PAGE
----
Tags: reviews


Still October.

Well, instead of studying for my Old English exam, I wound up reading The Strange Case of Dr. Jekyll and Mr. Hyde. I italicize the title because I suppose the story is long enough to be considered a novella, but really it felt more like a short story to me. Far shorter than I was expecting.

I've never read any Robert Louis Stevenson before. He reminds me a little of Doyle and a lot of Wells -- of The Invisible Man, in particular. And maybe of Hawthorne, too, at least thematically.

It's difficult, I'm afraid, to appreciate Dr. Jekyll and Mr. Hyde these days the way it was meant to be appreciated, since the entire story is just a suspenseful build-up to the reveal in the final two chapters, which any modern-day reader already knows about before he picks up the book. It's almost a detective story, the only difference being that there's a moral, or at least a moral dilemma, in the resolution. But sci-fi elements aside, the last couple of chapters read almost exactly like the confessional monologue at the end of your typical Sherlock Holmes story.

It wasn't exactly what I was expecting, but it was good, in that vaguely impersonal turn-of-the-century English way. Good enough that I'm sorry I didn't somehow manage to read it without knowing the twist. I'm interested to read more of Stevenson's stories now, anyway.

And I'm reminded that I really need to get back to reading classics and avoiding modern fiction, which tends to have approximately the same effect on me that television has -- that is, to leave me with this numbly placid feeling of "life is sure sparkly but what the fuck is the point" as opposed to "life is one long bloody tragedy, but I hope it lasts."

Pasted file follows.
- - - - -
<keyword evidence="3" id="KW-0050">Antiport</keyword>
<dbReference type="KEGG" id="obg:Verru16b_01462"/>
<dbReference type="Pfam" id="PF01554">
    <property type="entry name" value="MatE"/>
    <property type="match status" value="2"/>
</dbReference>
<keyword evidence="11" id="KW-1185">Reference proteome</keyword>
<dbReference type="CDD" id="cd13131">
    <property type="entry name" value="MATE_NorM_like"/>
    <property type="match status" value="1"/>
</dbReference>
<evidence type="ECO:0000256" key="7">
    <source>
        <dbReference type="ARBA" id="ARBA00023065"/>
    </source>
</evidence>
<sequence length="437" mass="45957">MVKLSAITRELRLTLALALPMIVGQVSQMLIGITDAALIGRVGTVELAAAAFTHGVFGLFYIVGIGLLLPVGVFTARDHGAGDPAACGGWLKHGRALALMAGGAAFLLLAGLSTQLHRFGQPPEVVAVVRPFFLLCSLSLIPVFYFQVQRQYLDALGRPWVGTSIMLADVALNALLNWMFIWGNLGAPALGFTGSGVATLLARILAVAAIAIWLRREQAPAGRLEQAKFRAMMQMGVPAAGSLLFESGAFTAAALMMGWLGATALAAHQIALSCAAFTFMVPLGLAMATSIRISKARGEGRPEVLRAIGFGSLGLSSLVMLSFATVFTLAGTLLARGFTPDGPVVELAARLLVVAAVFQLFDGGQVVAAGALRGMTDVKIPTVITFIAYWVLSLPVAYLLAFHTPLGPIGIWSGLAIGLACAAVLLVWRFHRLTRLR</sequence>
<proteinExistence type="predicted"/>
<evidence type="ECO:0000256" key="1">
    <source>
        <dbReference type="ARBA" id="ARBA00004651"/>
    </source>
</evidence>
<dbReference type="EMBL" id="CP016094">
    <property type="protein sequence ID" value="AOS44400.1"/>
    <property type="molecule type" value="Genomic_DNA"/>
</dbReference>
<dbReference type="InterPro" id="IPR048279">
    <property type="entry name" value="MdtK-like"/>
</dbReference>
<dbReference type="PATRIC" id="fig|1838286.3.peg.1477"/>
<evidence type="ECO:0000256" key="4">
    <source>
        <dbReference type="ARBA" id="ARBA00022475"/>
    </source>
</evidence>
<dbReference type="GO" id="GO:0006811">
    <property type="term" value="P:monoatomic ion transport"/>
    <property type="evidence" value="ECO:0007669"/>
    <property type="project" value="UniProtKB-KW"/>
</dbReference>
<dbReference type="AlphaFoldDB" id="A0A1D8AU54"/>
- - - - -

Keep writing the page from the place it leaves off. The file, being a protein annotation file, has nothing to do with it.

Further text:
Devil: Temptation

maybe I'm just especially picky about my satanic literature...

Finished To Reign in Hell. The premise was really interesting, but I'm not so sure about the execution... I'm afraid Brust has rather reminded me why I don't generally read sci-fi or fantasy novels. Like so many of them, this one came off more like a really excellent fanfic than like a professional work, I thought. I found it particularly jarring in this case because of how blatantly similar Brust's style is to Zelazny's, yet without being anywhere near as polished or natural as Zelazny is. But besides that, his writing just felt very rushed to me, a bit haphazard, a bit heavyhanded... I mean, I realize it's hard to deal with messiahs and gods and damnation without being heavyhanded, and Brust sure as hell could easily have done much, much worse. But --

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This turned out a bit rantier than I intended. I didn't actually hate the book or anything -- I'm just disappointed because it had so much potential, and I feel like Brust could have done a lot better with such rich material. I'd be willing to try another of his books sometime, though. This one was certainly a quick read, in any case.
Batman: grrr

Yep, Batman again. Comics this time, though.

Been reading a lot of Batman comics lately. I didn't read many comic books when I was a kid, because the few that I picked up were so bad (apart from Sandman -- for a while I really thought Gaiman was the only good comic writer ever). But now that I have access to stuff that wasn't published circa 1960, the genre feels much more respectable, and really pretty awesome. :D

There will be lots of spoilers in here.

Hush by Jeph Loeb. Collapse )

The Killing Joke by Alan Moore. Collapse )

Dark Victory by Jeph Loeb. Collapse )

Arkham Asylum by Grant Morrison. Collapse )

Batman: Year One by Frank Miller. Collapse )

The Dark Knight Returns by Frank Miller. Collapse )

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I'm also reading Gabriel Garcia Marquéz's The General In His Labyrinth. So I haven't abandoned real literature or anything, I promise. ;) Oh, and if anyone is comparing this to my post about Watchmen -- well, Watchmen is better than any of these comics (bar maybe Arkham Asylum, which is like a whole different genre, anyway); I was just more critical of it because I had set such high standards. I appreciate it a lot more now that I've got in in proper perspective.